Editorial Feature

Can Colloids Benefit Robotics?


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Colloids are a complex, condensed matter which lies between a homogeneous system (solution) and a heterogeneous system (suspension). Typically, these are composed of a fine phase dispersed in a solvent in liquid or gaseous form.

Colloids can be present in two-phase transitions, such as flocculation and gelation. Flocculation occurs when the dispersoids coalesce and gelation occurs when the dispersant changes its viscosity. These phase transformations can be reversible. 

Colloids are insoluble particles that vary in size. When these are on the larger side, they can be visible to the human eye. When these colloidal particles are arranged in line with atoms (elementary units of molecules and crystals), colloidal particles can be used as building blocks for organized materials. 

A major advantage of this is that joining colloids in a defined manner contributes to structuring. Professor Michael Strano of the Massachusetts Institute of Technology (MIT) said that colloids can access environments and travel in ways that other materials cannot. 

Colloidal particles are insoluble in nature and possess the unique property of existing indefinitely in both liquid and gaseous forms. This property is a result of their size. They can float in the air because of the random fluctuations and motions caused by the collision of molecules in the air that have a stronger force on them than gravity. 

By pairing these tiny objects (colloids) into complex circuitry, the researchers at MIT have developed robots that could be dispersed to carry out various sensitive research with great efficiency and accuracy. 

The scientists have developed robots no bigger than the width of a hair. These have proved to be beneficial for the oil and gas industry and in the diagnosis of various diseases in human beings. 

Researchers at MIT have also developed what may be the smallest robot created so far. It has the ability to sense information about its environment, store data in its memory, and process complex computational tasks after accomplishing its mission. 

These devices are almost the size of a human egg cell. They consist of tiny electronic circuits made of two-dimensional materials, installed on a minuscule colloidal particle. These tiny robots are self-powered so they do not require any external power source or even internal batteries.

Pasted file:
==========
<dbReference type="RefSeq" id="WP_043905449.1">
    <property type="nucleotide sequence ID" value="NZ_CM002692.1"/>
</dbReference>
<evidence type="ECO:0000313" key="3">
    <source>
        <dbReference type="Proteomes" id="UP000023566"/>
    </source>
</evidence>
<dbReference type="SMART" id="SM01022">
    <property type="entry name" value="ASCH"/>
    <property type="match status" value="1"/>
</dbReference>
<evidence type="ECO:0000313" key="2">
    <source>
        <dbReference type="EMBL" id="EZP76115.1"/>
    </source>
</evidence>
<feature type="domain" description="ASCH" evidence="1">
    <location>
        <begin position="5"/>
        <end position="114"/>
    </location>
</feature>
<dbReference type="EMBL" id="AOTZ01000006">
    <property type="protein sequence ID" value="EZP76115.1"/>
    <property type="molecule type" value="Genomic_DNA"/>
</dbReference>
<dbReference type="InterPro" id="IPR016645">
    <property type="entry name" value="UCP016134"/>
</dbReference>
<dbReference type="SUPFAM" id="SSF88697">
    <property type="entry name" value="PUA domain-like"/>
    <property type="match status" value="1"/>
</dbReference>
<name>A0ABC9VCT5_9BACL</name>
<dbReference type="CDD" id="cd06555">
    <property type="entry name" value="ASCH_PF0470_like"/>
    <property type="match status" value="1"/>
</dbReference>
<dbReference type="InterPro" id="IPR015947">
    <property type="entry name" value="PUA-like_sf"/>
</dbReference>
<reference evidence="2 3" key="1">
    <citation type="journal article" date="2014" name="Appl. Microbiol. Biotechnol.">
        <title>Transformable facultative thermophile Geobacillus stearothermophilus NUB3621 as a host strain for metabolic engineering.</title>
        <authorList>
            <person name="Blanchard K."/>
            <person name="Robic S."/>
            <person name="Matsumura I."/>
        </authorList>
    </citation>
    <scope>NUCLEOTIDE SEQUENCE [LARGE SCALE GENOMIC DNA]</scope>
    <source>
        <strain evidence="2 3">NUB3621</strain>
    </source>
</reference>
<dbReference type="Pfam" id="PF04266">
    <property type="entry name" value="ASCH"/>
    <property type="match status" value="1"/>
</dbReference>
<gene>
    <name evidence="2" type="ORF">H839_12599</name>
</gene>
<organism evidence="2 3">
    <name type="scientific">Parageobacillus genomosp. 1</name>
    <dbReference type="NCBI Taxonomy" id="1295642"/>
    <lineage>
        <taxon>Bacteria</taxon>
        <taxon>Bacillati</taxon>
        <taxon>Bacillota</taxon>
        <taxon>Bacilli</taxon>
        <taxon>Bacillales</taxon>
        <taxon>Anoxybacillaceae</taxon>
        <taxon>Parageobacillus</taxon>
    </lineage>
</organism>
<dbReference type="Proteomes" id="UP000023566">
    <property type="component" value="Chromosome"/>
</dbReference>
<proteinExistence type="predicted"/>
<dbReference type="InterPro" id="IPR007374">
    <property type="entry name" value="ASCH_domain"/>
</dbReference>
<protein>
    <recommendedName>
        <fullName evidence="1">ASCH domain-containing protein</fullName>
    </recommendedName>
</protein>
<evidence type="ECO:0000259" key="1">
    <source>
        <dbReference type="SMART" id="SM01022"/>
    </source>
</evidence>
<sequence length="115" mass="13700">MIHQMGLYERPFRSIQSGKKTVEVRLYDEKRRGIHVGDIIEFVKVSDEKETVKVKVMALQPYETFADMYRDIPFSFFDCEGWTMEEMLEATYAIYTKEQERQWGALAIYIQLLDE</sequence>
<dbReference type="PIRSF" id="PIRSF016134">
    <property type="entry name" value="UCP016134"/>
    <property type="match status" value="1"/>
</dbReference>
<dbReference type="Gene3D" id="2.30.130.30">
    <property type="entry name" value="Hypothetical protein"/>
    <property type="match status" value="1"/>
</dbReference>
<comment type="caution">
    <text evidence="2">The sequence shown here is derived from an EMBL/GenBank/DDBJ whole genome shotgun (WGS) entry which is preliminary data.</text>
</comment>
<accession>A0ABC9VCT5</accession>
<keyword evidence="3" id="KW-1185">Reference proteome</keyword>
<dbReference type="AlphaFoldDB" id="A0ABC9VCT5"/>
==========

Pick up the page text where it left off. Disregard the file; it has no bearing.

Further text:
A simple photodiode offers the trickle of electricity that these tiny robots’ circuits need to power their computation and memory circuits. 

Applications of Minuscule Colloidal Robots

These tiny colloidal robots could be used to benefit the oil and gas industry. 

The conventional way of checking for leaks or other concerns in pipelines is to have a crew physically drive along the pipe and inspect it with expensive instruments. Using this technology, the devices could be inserted into one end of the pipeline and could be carried along with the flow. 

After removing the device from the other end, a detailed record of the conditions they encountered along the way could be obtained, including the presence of contaminants that could indicate the location of problem areas. 

Any problems could be detected at a much faster pace. The medical field could potentially realize huge benefits from this range of colloidal robotics which has the ability to map the internal biosystems of human beings. 

These could play a vital role in the diagnosis of various ailments in the body. For example, when passed through the digestive tract, the device could detect the early signs of inflammation or identify other important diseases. 

Colloid-based robotic systems offer enormous promises, in terms of versatility, adaptability, resilience, distributed architecture, and autonomy and have the potential to add immense value to various fields of scientific research.

References and Further Reading

Plüisch, C.S. and Wittemann, A.Assembly of nanoparticles into “colloidal molecules”: toward complex and yet defined colloids with exciting perspectives. In Advances in Colloid Science, edited by Rahman, M. and Asiri, A.M. (InTechRijeka2016) pp. 237264.

Disclaimer: The views expressed here are those of the author expressed in their private capacity and do not necessarily represent the views of AZoM.com Limited T/A AZoNetwork the owner and operator of this website. This disclaimer forms part of the Terms and conditions of use of this website.

Dr. Priyom Bose

Written by

Dr. Priyom Bose

Priyom holds a Ph.D. in Plant Biology and Biotechnology from the University of Madras, India. She is an active researcher and an experienced science writer. Priyom has also co-authored several original research articles that have been published in reputed peer-reviewed journals. She is also an avid reader and an amateur photographer.


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